Putting on Paint

by Lisa

     Bill is back in town, and we can all look forward to more of his plein air paintings like the one’s below. I’m personally wondering whether or not he behaved himself at his workshop and how many of the 40 people were ready to strangle him by the end of it. Fess up Bill.

     And so begins another term at the California Art Institute for me this week. I will be teaching four classes this term, so it’s a busy one. I have a number of brand new students coming in. They are my favorite kind. I like to teach them all of my little habits so that they are easy for me to work with (see my May 18th entry under “Art Instruction” and go to “Previous Entries” to find it). So often when students come in with painting experience, they are not interested in learning my technique. I sometimes wonder why they are there, since I cannot help them very well with a different technique. Yes, some rules apply across the board, but they are certainly not taking full advantage of me and what I have to offer. So I like them green. I feel more accomplished, and those students usually seem happier with the class in general.

     New students are also usually very nervous coming in for the first time. Painting class is a scary situation on day one. I often hear people talk about how fearful they were to even walk into the Art Institute to look into taking a class. Why is that? Maybe the word “Institute” sounds scary. Very serious. Baloney. We are a business like any other, trying our best to recruit new people all the time, and everyone is welcome.

     I do my best to dispell that fear from the very beginning since it is so shackling to creative progress. I will never forget a young woman student I had in Nashville who was so nervous the first day of class, that every time I came around to help her, she became faint, and I had to pull a chair up for her several times because she thought she might pass out. She did not last beyond two classes. Bless her heart. I hope she did not go on to have children, or travel by air. For the most part, once my students experience my classes they realize how laid back they are, and how EVERYBODY struggles with the “simple” matter of putting on paint.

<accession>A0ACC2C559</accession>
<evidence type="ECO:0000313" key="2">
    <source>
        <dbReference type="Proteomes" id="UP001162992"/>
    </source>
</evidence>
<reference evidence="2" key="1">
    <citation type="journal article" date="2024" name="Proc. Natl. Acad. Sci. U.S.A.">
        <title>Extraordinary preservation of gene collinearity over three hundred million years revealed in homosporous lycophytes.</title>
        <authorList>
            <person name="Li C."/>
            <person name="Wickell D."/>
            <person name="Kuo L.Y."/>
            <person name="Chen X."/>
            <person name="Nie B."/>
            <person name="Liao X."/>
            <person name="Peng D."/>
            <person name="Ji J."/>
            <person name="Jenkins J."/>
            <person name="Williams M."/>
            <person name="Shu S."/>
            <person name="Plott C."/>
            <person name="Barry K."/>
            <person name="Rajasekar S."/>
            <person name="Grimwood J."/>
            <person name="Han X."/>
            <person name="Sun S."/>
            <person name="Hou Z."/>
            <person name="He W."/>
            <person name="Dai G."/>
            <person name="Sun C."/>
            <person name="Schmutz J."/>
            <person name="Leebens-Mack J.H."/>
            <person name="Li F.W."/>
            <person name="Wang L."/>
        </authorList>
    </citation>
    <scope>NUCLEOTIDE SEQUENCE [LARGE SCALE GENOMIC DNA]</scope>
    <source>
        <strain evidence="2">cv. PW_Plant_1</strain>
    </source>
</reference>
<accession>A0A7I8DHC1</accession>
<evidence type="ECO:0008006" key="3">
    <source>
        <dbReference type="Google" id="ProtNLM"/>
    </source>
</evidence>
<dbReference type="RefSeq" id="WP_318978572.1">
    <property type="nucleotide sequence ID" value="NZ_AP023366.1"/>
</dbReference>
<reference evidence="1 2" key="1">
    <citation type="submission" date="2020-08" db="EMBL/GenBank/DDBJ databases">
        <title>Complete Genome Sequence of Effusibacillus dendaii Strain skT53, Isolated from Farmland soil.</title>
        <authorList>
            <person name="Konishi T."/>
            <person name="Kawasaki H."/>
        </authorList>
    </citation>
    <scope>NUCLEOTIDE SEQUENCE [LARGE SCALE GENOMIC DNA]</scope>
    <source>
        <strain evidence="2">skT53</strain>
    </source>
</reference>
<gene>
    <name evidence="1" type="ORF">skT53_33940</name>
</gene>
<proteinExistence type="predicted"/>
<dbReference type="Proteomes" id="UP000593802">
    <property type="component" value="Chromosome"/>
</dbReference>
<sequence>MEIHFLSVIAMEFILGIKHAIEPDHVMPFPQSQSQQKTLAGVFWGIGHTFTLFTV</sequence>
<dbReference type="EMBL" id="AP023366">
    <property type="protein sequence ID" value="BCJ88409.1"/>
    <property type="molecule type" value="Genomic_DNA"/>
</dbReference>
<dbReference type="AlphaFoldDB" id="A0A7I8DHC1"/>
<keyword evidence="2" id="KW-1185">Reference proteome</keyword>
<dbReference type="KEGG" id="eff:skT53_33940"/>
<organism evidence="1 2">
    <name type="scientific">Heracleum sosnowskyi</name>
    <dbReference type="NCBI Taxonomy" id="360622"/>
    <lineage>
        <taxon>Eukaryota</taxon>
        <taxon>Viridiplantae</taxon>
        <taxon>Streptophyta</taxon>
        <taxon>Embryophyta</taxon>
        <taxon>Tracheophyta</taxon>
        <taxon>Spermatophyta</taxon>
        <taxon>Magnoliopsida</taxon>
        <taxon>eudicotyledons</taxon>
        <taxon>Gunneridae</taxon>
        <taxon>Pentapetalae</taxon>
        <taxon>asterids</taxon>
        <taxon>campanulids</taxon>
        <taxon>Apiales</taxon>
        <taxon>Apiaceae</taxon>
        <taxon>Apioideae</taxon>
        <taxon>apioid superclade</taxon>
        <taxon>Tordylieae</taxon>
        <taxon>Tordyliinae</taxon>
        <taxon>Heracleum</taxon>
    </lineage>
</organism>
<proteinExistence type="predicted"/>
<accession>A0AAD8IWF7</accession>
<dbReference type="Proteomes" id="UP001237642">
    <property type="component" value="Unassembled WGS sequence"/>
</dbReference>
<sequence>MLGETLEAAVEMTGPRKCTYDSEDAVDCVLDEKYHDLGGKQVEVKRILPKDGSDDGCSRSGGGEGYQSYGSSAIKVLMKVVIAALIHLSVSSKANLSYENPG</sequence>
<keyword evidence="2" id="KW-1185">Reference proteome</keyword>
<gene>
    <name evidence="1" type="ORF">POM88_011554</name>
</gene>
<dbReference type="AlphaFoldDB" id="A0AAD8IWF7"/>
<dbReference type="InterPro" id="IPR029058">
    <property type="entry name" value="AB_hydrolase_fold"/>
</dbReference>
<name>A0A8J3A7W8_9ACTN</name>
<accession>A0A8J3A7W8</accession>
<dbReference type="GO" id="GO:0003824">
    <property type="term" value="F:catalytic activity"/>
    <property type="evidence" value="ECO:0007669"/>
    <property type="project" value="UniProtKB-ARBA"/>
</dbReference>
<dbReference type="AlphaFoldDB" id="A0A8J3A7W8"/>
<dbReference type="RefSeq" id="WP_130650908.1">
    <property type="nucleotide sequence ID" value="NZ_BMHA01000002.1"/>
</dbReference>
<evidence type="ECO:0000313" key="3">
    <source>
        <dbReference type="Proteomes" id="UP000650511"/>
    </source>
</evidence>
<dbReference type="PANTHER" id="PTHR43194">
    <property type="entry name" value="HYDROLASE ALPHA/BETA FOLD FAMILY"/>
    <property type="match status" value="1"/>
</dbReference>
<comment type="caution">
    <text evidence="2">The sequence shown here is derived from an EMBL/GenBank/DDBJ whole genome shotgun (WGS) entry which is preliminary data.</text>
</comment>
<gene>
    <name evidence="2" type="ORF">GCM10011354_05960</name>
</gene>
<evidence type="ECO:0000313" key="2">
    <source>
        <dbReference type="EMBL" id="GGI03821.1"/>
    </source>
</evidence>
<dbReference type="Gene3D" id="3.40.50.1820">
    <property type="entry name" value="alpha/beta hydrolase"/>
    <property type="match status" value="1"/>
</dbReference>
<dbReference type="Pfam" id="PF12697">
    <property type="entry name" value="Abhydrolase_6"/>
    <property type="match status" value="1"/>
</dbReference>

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2 Responses to Putting on Paint

  1. Chris Page says:

    Hi Lisa;
    Glad to see you’re posting again. I had almost given up. For me, the fear of painting (or drawing for that matter) comes from few things, the biggest being self judgement, thinking that we’ll never be as good as _____ (fill in the blank), and so sometimes it’s even paralyzing to start, and certainly easier NOT to (perhaps it shouldn’t be, but there it is). I remember back in 1998, I went to CAI and dropped into a head drawing class (I think Jeremy was the teacher). I had had some experience drawing but NOT using the quasi-classical methods taught at the institute. After I saw what I was “up against,”-my level of skill compared to those around me, added with what Jeremy was trying to teach me, added to my own self-doubts, I ran away screaming as fast as I could, and actually didn’t darken those door again until 2005. Talk about intimidating! I think that possibly the most important thing a teacher can instill in their students is patience, and that art no matter what kind, and no matter what the level of student, is a never ending process of growth. It’s always a process of becoming. It is craft, and skill, and these things can be learned by anyone who is willing to take the time to learn them. Thanks!
    xoxo Chris

  2. lbtowers says:

    Thanks Chris. Words of wisdom from the student perspective are always very interesting to me. I may be quoting you if you don’t mind. PS – I like your avatar.

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